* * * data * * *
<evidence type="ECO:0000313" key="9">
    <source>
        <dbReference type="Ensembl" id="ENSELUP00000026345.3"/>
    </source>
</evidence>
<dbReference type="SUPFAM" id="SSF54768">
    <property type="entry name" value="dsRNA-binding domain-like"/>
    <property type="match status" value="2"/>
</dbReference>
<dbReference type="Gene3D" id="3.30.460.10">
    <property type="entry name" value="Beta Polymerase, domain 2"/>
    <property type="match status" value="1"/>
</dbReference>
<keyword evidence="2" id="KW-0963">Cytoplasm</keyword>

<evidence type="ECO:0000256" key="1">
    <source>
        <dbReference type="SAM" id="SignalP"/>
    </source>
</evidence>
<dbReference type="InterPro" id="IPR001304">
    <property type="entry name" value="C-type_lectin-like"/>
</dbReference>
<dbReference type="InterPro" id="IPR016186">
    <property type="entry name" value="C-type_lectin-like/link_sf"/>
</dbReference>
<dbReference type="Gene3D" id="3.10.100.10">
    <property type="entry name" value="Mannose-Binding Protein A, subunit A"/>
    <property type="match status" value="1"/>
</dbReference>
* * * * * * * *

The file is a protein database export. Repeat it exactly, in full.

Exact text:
<evidence type="ECO:0000313" key="9">
    <source>
        <dbReference type="Ensembl" id="ENSELUP00000026345.3"/>
    </source>
</evidence>
<dbReference type="SUPFAM" id="SSF54768">
    <property type="entry name" value="dsRNA-binding domain-like"/>
    <property type="match status" value="2"/>
</dbReference>
<dbReference type="Gene3D" id="3.30.460.10">
    <property type="entry name" value="Beta Polymerase, domain 2"/>
    <property type="match status" value="1"/>
</dbReference>
<keyword evidence="2" id="KW-0963">Cytoplasm</keyword>

<evidence type="ECO:0000256" key="1">
    <source>
        <dbReference type="SAM" id="SignalP"/>
    </source>
</evidence>
<dbReference type="InterPro" id="IPR001304">
    <property type="entry name" value="C-type_lectin-like"/>
</dbReference>
<dbReference type="InterPro" id="IPR016186">
    <property type="entry name" value="C-type_lectin-like/link_sf"/>
</dbReference>
<dbReference type="Gene3D" id="3.10.100.10">
    <property type="entry name" value="Mannose-Binding Protein A, subunit A"/>
    <property type="match status" value="1"/>
</dbReference>